By Janina C. Lim, Reporter

SAN MIGUEL Corp. (SMC) has not yet notified the Philippine Competition Commission (PCC) of its $2.15-billion acquisition of Holcim Philippines Inc. (HPI), according to the anti-trust body.

“To date, the PCC has not yet received the notification by San Miguel Corp. and Holcim Philippines Inc. for mandatory merger review. PCC reminds merging firms that meet the notification thresholds to notify the Commission of their transaction within 30 days from signing of their definitive agreement” PCC Chairman Arsenio M. Balisacan said in a statement.

SMC and HPI announced on May 10 the $2.15 billion deal, which is considered a notifiable transaction under the Philippine Competition Act of 2015.

“With the PCA and the rules of merger procedure in place, every M&A (merger and acquisition) notification will be evaluated in a fair and transparent manner. If there is nothing anticompetitive in a transaction, then the PCC would approve it in a timely manner. If competition issues arise, the law allows for possible remedies to address the concerns,” Mr. Balisacan said.

“As such, any expression of speculation on how the merger review will fare is discouraged. Parties should instead comply and submit notification requirements in accordance with the rules,” he added.

Recently, SMC President and CEO Ramon S. Ang expressed confidence that the transaction will get the PCC’s approval, noting Holcim only has a 20% share in domestic production and that there remains a strong competition with imports.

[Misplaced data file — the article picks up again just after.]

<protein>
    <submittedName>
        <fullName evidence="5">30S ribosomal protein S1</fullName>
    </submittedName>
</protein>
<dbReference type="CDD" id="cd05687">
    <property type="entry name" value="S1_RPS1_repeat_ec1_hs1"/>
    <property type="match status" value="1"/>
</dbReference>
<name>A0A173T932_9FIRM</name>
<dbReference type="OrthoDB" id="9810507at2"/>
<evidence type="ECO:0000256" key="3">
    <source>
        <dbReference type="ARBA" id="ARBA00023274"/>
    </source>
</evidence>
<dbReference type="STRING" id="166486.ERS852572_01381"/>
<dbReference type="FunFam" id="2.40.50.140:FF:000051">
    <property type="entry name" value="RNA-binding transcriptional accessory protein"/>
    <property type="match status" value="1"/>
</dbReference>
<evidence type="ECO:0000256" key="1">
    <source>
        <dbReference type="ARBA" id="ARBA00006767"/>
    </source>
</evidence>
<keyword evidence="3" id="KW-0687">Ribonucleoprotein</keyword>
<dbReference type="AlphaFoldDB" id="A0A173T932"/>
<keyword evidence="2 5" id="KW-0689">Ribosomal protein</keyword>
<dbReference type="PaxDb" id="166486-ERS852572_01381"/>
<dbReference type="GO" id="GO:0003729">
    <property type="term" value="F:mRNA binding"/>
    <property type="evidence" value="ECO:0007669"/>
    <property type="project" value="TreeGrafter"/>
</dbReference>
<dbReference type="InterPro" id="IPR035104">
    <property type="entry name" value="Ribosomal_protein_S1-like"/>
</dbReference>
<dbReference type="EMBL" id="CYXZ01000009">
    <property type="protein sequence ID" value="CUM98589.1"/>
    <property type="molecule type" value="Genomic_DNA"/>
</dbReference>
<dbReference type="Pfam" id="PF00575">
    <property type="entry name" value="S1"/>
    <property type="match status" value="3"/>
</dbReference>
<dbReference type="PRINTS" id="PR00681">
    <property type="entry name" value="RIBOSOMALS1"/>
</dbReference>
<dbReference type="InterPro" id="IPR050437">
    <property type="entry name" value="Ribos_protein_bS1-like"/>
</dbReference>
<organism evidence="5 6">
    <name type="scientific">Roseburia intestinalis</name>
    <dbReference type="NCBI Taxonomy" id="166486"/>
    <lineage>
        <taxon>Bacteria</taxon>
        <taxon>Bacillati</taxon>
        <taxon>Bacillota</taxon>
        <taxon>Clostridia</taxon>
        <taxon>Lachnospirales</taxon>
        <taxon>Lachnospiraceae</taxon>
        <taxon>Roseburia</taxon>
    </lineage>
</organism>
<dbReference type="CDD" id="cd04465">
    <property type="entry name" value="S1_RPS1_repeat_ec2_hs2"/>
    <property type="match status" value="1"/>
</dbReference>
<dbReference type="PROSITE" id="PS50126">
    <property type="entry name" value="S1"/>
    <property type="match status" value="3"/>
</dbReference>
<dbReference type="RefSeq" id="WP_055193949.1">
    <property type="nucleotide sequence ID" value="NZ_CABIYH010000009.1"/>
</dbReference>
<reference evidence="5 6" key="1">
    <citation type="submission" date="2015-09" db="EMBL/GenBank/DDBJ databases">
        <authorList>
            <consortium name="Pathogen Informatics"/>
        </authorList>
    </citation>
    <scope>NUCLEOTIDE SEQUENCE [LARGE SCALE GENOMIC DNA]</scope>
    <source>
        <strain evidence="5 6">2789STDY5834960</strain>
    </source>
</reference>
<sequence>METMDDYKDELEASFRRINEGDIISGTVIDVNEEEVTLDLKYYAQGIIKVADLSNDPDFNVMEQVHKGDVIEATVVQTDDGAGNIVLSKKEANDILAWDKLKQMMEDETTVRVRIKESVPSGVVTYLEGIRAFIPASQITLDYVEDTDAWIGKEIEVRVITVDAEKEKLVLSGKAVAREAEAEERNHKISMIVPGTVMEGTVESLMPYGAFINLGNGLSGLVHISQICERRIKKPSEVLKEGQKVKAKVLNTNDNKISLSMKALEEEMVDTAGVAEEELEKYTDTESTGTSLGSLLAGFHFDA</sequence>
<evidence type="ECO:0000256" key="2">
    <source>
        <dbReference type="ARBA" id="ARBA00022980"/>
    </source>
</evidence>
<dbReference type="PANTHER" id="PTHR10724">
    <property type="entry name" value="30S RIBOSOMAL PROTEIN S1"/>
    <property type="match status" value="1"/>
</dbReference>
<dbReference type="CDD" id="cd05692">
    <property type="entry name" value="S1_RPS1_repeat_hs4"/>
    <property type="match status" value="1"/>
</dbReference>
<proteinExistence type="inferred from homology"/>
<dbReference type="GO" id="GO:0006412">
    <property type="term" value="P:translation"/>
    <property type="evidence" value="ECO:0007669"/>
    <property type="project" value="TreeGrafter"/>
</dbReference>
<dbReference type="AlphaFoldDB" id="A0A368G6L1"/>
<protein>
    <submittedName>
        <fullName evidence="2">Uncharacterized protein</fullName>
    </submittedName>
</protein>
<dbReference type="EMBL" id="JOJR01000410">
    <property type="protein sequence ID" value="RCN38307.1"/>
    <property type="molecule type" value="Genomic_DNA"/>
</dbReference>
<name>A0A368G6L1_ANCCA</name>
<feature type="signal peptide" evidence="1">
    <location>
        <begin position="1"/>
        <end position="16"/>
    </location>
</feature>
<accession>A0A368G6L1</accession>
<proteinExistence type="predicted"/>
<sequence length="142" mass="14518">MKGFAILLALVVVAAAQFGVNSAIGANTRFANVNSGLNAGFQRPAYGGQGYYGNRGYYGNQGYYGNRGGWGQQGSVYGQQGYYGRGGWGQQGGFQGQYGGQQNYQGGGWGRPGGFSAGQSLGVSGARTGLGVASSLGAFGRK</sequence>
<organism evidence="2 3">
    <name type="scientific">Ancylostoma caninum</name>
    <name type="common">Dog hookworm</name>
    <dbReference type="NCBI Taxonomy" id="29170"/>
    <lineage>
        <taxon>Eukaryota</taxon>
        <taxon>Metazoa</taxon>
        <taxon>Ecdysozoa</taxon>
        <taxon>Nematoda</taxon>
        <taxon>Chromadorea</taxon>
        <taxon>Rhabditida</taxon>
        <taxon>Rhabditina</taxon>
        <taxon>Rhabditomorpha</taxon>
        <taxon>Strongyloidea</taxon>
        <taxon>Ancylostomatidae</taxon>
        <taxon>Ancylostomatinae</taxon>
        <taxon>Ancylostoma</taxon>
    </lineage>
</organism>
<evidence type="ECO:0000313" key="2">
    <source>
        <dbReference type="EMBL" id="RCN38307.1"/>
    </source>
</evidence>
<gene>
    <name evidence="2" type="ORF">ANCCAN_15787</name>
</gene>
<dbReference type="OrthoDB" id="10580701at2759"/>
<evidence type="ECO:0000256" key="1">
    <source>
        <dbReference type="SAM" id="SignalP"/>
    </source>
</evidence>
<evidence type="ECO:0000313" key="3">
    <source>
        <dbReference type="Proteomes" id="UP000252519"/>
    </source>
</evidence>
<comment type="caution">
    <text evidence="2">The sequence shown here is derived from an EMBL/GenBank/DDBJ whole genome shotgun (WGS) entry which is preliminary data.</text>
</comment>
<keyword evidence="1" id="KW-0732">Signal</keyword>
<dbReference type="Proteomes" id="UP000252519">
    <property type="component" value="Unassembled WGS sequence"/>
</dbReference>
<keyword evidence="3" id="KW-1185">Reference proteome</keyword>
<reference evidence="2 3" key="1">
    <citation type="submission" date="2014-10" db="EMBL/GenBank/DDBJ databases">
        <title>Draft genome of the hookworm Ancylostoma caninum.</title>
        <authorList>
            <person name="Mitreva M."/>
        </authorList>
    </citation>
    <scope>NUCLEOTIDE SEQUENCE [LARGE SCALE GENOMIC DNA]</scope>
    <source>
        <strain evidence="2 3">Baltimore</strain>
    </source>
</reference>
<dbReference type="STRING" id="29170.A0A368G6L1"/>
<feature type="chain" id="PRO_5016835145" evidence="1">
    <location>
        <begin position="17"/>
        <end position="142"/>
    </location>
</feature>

Meanwhile, Trade Secretary Ramon M. Lopez earlier said he expects the deal to result in lower local cement prices, noting competition can still thrive in the market amid the large number of domestic players and continued imports.

Mr. Ang, who has full control of SMC, also owns Eagle Cement Corp. in his personal capacity.

For his part, Mr. Balisacan reiterated that the SMC-Holcim transaction is different from the ongoing investigation on the possible cartel in the cement industry. He noted cartel investigations look into past conduct while merger reviews determine any competition concerns before the transaction is consummated to prevent potential damage to consumers.

“As a whole, the commission balances the concerns of the businesses and the public when reviewing mergers and acquisitions, making sure they will not lessen, restrict or prevent competition for the benefit of Filipino consumers,” Mr. Balisacan added.